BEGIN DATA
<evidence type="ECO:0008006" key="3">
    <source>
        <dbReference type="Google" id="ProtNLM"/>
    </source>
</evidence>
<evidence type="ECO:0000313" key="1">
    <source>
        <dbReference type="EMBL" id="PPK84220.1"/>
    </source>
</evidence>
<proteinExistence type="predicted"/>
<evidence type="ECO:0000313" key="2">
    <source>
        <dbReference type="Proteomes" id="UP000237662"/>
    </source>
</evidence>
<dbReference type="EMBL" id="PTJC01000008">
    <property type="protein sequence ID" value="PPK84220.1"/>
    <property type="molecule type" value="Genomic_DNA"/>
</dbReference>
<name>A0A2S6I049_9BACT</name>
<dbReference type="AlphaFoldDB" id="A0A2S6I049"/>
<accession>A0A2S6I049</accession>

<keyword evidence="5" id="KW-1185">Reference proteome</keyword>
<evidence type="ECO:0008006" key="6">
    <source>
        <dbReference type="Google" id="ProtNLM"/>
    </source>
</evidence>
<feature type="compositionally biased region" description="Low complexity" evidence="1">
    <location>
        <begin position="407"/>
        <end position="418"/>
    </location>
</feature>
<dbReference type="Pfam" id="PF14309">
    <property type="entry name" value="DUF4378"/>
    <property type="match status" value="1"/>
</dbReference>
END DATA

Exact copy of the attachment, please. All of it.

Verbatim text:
<evidence type="ECO:0008006" key="3">
    <source>
        <dbReference type="Google" id="ProtNLM"/>
    </source>
</evidence>
<evidence type="ECO:0000313" key="1">
    <source>
        <dbReference type="EMBL" id="PPK84220.1"/>
    </source>
</evidence>
<proteinExistence type="predicted"/>
<evidence type="ECO:0000313" key="2">
    <source>
        <dbReference type="Proteomes" id="UP000237662"/>
    </source>
</evidence>
<dbReference type="EMBL" id="PTJC01000008">
    <property type="protein sequence ID" value="PPK84220.1"/>
    <property type="molecule type" value="Genomic_DNA"/>
</dbReference>
<name>A0A2S6I049_9BACT</name>
<dbReference type="AlphaFoldDB" id="A0A2S6I049"/>
<accession>A0A2S6I049</accession>

<keyword evidence="5" id="KW-1185">Reference proteome</keyword>
<evidence type="ECO:0008006" key="6">
    <source>
        <dbReference type="Google" id="ProtNLM"/>
    </source>
</evidence>
<feature type="compositionally biased region" description="Low complexity" evidence="1">
    <location>
        <begin position="407"/>
        <end position="418"/>
    </location>
</feature>
<dbReference type="Pfam" id="PF14309">
    <property type="entry name" value="DUF4378"/>
    <property type="match status" value="1"/>
</dbReference>